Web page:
Great War Theatre

Examiner of Plays' Summary:

This is a powerful piece of realism, as might of course be expected from Jack London. Jim Slark, a burglar of a revolting beast-like type, is waiting for the return of Dick Gascoigne, who has gone to rob a shop in Hatton Garden. Kate, Dick's girl, is with Jim, who expresses his suspicions that they mean to trick him out of his share, and also struggles with her in an effort to embrace her. Dick, a comparatively decent burglar, appears with a heap of jewels. The men quarrel, but after Kate has gone, sit down to a meal. Dick poisons Jim's coffee, but Jim has already poisoned Dick's food. After a scene which obviously will be extremely horrible, Jim dies in agony, and Dick also dies just as the police arrive Kate returns and wails over her dead mate and is allowed to go. It is a question how far the Lord Chamberlain would be well advised in forbidding a play simply on the ground of its being horrible when there is no indecency. I think in any case the presentation of extreme agony on the stage, harrowing and shocking the audience to an intolerable degree, should not be allowed and I call attention to p.14, where Jim dies. I think this should be modified and a strong caution given that it must not be too horrible. There are two minor matters calling for notice: on p.2 'that bleedin' look' is an objectionable expression, too much so perhaps, though not indecent, and on p.5 the passage of violence between Jim and Kate needs a caution. Otherwise the piece is Recommended for Licence. G. S. Street. [The following is written in ink below] 1/1/16 Undertaking received that the words on page 2 will be taken out of MS and that the violent themes will be modified. S.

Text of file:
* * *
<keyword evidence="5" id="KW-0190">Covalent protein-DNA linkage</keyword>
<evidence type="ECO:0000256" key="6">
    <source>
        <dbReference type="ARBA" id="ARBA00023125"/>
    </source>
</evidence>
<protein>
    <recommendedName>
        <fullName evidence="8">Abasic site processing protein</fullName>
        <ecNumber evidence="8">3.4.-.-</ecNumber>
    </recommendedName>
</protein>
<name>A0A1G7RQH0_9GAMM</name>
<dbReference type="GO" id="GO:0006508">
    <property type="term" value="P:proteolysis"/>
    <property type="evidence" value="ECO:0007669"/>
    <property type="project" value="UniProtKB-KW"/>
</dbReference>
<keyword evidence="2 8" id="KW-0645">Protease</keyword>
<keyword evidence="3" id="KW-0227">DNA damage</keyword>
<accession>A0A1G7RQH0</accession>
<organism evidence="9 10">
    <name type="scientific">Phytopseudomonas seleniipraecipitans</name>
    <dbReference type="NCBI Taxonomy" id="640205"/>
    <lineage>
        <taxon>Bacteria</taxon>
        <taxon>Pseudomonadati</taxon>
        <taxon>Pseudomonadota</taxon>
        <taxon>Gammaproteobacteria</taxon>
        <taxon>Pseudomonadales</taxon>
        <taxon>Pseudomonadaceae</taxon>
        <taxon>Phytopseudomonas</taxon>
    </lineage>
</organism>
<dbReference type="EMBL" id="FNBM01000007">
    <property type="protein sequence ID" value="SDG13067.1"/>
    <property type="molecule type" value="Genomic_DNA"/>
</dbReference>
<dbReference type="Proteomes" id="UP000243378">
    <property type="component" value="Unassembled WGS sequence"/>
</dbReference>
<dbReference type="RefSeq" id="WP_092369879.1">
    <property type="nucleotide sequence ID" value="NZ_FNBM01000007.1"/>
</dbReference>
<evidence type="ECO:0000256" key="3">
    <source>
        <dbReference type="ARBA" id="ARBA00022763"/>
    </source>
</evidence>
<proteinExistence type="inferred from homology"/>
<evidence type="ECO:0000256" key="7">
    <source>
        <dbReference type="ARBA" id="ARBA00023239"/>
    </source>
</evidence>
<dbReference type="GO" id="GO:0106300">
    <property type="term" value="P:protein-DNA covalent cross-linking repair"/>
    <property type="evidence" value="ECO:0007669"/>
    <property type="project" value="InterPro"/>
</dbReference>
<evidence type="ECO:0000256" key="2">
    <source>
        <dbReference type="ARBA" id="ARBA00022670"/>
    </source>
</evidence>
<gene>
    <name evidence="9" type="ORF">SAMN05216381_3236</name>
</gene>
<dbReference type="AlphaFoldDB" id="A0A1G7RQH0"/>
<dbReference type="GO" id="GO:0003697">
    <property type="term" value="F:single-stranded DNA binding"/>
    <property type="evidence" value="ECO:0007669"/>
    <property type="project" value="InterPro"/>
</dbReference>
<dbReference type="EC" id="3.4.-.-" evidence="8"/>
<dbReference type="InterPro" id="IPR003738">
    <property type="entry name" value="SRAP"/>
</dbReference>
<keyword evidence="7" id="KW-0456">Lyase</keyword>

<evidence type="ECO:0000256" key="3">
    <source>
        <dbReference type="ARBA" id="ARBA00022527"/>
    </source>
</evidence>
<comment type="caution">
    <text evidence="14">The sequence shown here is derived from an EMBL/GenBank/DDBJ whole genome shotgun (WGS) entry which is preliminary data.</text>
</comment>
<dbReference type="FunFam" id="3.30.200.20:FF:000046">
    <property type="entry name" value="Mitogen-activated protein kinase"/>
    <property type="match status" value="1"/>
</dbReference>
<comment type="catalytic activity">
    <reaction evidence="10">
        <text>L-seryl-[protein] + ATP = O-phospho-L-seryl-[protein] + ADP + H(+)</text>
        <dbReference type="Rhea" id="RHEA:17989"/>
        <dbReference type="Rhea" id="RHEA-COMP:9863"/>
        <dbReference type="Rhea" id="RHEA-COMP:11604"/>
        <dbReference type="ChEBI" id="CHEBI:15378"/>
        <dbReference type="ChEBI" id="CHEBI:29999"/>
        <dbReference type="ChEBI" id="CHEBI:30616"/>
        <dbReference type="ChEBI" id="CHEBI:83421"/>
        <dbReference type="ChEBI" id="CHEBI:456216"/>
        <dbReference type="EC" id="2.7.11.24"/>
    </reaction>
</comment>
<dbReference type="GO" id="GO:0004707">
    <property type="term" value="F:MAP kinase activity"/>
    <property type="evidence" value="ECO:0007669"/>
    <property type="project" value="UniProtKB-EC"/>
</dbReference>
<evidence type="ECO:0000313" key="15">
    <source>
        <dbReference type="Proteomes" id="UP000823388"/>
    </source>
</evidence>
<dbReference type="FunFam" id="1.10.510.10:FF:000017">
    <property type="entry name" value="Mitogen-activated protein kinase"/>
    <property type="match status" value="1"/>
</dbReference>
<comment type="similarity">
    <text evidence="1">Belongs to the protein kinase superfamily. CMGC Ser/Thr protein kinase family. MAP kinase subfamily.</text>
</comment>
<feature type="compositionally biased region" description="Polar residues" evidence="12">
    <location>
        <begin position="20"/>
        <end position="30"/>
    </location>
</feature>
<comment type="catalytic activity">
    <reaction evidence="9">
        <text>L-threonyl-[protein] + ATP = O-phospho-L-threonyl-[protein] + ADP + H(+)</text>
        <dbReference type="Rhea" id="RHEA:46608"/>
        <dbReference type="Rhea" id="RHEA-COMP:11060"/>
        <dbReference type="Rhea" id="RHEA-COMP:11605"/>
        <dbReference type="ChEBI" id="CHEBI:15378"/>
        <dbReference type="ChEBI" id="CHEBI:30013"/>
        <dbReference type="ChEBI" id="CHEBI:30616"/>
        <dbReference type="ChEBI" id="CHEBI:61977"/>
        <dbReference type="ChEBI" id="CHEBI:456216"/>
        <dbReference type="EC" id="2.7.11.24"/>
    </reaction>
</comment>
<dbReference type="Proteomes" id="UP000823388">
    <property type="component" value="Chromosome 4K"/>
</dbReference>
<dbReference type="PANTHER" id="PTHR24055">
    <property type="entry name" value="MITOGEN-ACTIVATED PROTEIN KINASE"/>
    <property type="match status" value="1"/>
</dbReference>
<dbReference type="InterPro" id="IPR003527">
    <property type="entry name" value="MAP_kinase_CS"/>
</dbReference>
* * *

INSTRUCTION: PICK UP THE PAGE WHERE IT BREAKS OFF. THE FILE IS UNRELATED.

Licensed On: 20 Oct 1916

License Number: 532



British Library Reference: LCP1916/25

British Library Classmark: Add MS 66146 S


6 Nov 1916 Palace, HammersmithUnknown Licensed Performance